WASHINGTON (AP) — Two of four experimental Ebola drugs being tested in Congo seem to be saving lives, international health authorities announced Monday.
The preliminary findings prompted an early halt to a major study on the drugs and a decision to prioritize their use in the African country, where a yearlong outbreak has killed more than 1,800 people.
The early results mark "some very good news," said Dr. Anthony Fauci of the U.S. National Institutes of Health, which helped fund the study. With these drugs, "we may be able to improve the survival of people with Ebola."
The two drugs — one developed by Regeneron Pharmaceuticals and the other by NIH researchers — are antibodies that work by blocking the virus.
While research shows there is an effective albeit experimental vaccine against Ebola — one now being used in Congo — no studies have signaled which of several potential treatments were best to try once people became sick. During the West Africa Ebola epidemic several years ago, studies showed a hint that another antibody mixture named ZMapp worked, but not clear proof.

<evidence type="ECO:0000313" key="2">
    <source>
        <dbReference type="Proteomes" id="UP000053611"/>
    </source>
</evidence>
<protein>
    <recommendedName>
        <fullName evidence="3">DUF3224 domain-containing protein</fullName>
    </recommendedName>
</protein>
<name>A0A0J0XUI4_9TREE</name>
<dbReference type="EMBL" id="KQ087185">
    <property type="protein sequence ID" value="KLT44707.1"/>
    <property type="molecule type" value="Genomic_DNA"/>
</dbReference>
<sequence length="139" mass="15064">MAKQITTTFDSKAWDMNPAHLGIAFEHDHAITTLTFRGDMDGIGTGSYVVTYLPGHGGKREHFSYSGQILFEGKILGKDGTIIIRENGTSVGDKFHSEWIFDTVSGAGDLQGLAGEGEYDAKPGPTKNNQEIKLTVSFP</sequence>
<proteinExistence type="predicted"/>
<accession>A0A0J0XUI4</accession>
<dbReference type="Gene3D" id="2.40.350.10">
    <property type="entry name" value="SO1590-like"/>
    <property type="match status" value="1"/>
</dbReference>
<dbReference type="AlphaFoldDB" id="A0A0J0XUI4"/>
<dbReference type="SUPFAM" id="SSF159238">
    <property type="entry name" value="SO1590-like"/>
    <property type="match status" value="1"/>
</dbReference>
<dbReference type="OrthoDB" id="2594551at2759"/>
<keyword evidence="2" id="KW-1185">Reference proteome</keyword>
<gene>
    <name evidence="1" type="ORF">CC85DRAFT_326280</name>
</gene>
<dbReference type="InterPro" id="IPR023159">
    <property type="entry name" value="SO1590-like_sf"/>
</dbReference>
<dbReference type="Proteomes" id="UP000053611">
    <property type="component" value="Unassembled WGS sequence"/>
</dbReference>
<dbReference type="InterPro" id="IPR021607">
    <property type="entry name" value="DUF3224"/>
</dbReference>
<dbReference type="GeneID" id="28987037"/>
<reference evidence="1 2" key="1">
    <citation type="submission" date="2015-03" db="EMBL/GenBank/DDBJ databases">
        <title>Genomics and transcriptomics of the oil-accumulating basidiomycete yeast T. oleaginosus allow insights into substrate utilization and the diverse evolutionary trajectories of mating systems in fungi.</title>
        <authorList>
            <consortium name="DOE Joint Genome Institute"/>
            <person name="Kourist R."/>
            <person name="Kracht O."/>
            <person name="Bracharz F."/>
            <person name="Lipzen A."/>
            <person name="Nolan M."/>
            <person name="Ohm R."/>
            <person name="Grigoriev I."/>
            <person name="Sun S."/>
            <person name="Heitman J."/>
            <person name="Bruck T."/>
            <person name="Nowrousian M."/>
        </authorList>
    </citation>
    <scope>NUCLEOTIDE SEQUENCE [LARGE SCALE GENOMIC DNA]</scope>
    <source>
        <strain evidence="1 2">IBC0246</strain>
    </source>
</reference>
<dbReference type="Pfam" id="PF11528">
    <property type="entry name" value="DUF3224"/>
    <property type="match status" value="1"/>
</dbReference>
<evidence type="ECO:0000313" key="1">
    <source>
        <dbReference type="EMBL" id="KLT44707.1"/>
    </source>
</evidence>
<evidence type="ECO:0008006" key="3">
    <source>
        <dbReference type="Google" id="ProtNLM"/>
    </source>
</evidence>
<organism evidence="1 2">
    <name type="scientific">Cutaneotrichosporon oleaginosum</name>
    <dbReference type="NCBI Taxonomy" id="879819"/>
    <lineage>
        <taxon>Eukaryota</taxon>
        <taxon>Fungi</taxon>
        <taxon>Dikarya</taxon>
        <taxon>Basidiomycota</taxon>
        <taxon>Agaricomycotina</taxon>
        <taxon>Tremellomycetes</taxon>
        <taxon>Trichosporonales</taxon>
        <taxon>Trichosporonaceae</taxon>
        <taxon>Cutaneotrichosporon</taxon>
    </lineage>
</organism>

Missing dentures found stuck in throat 8 days after surgery
Here's why it's best to remove false teeth before surgery: You just might swallow them.
A medical journal is reporting the case of a 72-year-old British man whose partial dentures apparently got stuck in his throat during surgery and weren't discovered for eight days.
The man went to the emergency room because he was having a hard time swallowing and was coughing up blood. Doctors ordered a chest X-ray, diagnosed him with pneumonia and sent him home with antibiotics and steroids. It took another hospital visit before another X-ray revealed the problem: His dentures — a metal roof plate and three false teeth — lodged at the top of this throat.
The man thought his dentures were lost while he was in the hospital for minor surgery.
How it happened isn't exactly clear, but a half-dozen previous cases have been documented of dentures going astray as surgical patients were put to sleep.